I am an African-American male whose abuse, perpetrated by multiple abusers, began at age four and lasted for 15 years. The camaraderie and understanding of the groups I worked with helped me rebuild my self-esteem and regain control of my Life.
During my recovery, however, I noticed a troubling trend. I was, in most cases, the only African-American in the groups I attended. Other African-Americans would not stay in the group for more than three or four meetings. I immediately began reaching out to persons of color when they would first come to the group. I tried to be supportive and encourage them to continue in the programme. In most cases, I was not successful overcoming barriers for them.
As the former Legal Advisor to the Director of the Office of Human Rights in Washington, DC, I have spent well over 10 years studying and specializing in discrimination and race relations as it applies to employment and other opportunities for people of color. When I began my recovery, I was surprised at the extent to which the same issues appeared in that context.
In professional settings, I could objectively evaluate cultural differences and keep my emotions separate — so my legal training led me to believe. But when issues of race became intimate parts of my own recovery, I had to face my feelings about them. I could not move forward with my sexual abuse recovery until I put them in their historical perspective in relation to my life.
In my discussions with other survivors of color, and from my own experiences, I have identified barriers that persons of color may have to face to reap the full benefits of group participation in the recovery process. These barriers are born of external and internal prejudices. The most difficult external prejudice we face is a dysfunction of our larger society — racial prejudice. This problem is readily reflected in a 1990 survey of the University of Chicago’s National Opinion Research Center, which found that:
“Fifty-three percent of non-black believe that African-Americans are less intelligent than whites; 51 percent believe they are less patriotic; 56 percent believe they are more violence prone; 62 percent believe they are more likely to ‘prefer to live off welfare’ and less likely to ‘prefer to be self-supporting.'”*
This is a snapshot of the psychological environment people of color face every day We must expect that any group we attend will have at least some people who share these beliefs. It is easy to understand how this social reality can act as a barrier to communication.
I can attest to the fact that it is difficult to speak of personal issues when you feel you will be perceived as “less intelligent” and “more violence prone” than other members of the group — especially when the group is dealing with the violent crime of sexual abuse. Claudia Black, Ph.D., M.S.W., writes about this dynamic in her book Double Duty:
“Many people of color learn at a very young age that their color is not okay. This swiftly becomes internalized as shame the belief that they are somehow defective. They learn that they can’t trust majority people, that they will never be accepted for who they are.”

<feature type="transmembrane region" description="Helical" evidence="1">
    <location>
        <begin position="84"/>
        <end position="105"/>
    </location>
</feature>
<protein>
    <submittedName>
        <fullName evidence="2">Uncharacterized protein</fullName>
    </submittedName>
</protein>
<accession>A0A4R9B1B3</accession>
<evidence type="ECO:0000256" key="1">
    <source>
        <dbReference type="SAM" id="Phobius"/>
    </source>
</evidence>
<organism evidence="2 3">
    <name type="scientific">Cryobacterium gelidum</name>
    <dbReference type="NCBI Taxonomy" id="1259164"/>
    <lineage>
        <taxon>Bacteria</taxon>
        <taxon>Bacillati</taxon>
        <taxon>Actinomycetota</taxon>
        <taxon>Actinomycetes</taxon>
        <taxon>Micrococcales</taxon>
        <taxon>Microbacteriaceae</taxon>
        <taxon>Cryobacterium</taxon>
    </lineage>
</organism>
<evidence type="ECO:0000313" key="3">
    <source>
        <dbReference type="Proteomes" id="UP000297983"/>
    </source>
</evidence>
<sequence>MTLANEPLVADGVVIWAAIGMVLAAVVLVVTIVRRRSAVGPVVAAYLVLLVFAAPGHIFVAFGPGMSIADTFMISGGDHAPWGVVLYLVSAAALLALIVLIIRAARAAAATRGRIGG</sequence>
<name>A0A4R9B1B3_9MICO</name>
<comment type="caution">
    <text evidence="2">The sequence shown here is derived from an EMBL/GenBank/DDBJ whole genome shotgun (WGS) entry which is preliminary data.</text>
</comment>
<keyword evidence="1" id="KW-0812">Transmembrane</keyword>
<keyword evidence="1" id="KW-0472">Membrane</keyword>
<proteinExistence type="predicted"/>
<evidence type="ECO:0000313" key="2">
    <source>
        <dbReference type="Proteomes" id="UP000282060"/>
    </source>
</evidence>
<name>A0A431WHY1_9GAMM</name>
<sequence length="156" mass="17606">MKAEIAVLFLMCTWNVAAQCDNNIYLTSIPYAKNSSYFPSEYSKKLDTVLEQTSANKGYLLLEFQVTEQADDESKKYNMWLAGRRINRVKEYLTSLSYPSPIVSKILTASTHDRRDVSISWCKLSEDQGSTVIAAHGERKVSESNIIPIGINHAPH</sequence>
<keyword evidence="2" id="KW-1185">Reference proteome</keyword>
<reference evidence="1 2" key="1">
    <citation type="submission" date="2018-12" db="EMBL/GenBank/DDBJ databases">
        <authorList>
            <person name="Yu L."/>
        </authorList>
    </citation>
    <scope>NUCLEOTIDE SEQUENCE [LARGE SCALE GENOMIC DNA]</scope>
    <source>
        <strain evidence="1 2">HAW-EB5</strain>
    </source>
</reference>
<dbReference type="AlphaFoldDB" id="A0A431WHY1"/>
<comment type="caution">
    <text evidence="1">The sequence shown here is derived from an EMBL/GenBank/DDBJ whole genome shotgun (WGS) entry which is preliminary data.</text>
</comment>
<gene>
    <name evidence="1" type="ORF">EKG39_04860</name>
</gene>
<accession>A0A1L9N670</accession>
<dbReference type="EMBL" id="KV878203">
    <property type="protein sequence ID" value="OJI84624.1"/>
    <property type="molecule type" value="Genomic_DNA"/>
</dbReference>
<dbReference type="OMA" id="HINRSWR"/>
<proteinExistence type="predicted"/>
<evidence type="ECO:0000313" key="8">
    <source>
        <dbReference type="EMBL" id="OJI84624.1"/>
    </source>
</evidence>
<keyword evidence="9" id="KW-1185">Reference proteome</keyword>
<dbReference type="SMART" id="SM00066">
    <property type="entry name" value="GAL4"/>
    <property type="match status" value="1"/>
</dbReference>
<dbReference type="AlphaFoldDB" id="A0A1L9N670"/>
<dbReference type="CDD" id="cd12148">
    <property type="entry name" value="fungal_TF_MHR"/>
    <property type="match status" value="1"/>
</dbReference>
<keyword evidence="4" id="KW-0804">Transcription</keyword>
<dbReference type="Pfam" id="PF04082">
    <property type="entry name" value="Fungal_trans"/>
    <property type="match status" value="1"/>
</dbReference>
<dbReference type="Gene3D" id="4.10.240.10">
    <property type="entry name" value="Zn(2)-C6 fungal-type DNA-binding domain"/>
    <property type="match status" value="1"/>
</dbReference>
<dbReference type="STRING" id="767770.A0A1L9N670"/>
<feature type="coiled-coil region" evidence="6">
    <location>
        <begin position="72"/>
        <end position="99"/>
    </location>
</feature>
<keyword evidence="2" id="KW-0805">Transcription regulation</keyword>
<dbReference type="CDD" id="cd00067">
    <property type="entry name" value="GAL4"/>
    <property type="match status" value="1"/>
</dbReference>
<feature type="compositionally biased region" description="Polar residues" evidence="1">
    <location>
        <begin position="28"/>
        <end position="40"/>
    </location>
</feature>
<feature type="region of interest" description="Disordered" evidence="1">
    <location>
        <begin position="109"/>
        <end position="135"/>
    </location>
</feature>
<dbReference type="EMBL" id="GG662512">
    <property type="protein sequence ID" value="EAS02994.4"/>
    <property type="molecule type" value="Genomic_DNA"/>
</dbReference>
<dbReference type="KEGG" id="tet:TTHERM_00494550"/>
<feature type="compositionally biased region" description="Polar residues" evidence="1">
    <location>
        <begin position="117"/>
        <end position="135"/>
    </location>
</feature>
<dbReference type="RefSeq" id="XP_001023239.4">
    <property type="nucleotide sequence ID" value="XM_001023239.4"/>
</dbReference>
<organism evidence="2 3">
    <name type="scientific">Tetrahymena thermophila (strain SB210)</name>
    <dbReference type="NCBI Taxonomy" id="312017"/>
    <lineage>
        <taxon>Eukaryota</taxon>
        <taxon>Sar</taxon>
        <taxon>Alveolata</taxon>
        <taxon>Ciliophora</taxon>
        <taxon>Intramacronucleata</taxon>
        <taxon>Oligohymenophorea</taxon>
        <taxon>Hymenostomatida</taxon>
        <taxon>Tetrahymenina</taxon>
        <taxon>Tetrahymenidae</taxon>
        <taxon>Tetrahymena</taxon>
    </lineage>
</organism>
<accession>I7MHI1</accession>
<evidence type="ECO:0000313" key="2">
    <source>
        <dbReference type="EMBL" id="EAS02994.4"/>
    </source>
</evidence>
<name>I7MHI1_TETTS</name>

Black’s statement echoes what other survivors of color have personally shared with me. They say they feel too uncomfortable to talk about sexual abuse in a group where they question whether they can trust the majority of people to be understanding without regard to race.
The second external prejudice involves two sexual myths about African-Americans. One myth is that all men of color have enormous “sexual potency.” This myth often includes an assumption about penis size. The myth has its historical roots in slavery, when male slaves were lined up like cattle before men, women, and children and publicly examined. Rumors began about the length of male penises and the sexual potency of the “breeding” males.
These tales, based on historical circumstances, have taken on mythical proportions, and the myths continue today. Some young African-American males unwittingly carry this myth as a badge of honor.
About women of color, the myth is that they have great “sexual prowess” — almost animalistic. This myth, too, is rooted in slavery, where young women were forced to give birth as soon as they were old enough and then were bred like animals. The rumor spread that these women were very fertile and sexually proficient, and these women often were used as desired sexual objects by their masters. The myth has grown and transformed since those times, but it is still being fueled today through general social sexism and sexist advertising practices.
Many people today continue to take these myths as fact and do not understand the history that created them. They are often joked about. In this climate, it is very difficult to face a group of people who might make statements like, “Well, black men are known for their sexual potency, so why be surprised that they start having sex earlier”; or, “Black women are so sexy, who can blame someone for being attracted to them.” I have actually heard such statements, often made about pre-teens and adolescents, more times than it is comfortable to admit.
As a male survivor of color, I had a terrible time overcoming barriers that would well up in me when I wanted to speak of my abuse. After all, I was a male of color who was victimized by other males of color. How could I expect the other members of the group to understand this? Feeling the alienation of being a male of color in a society that had more stereotypes for me than I imagined, I was trapped.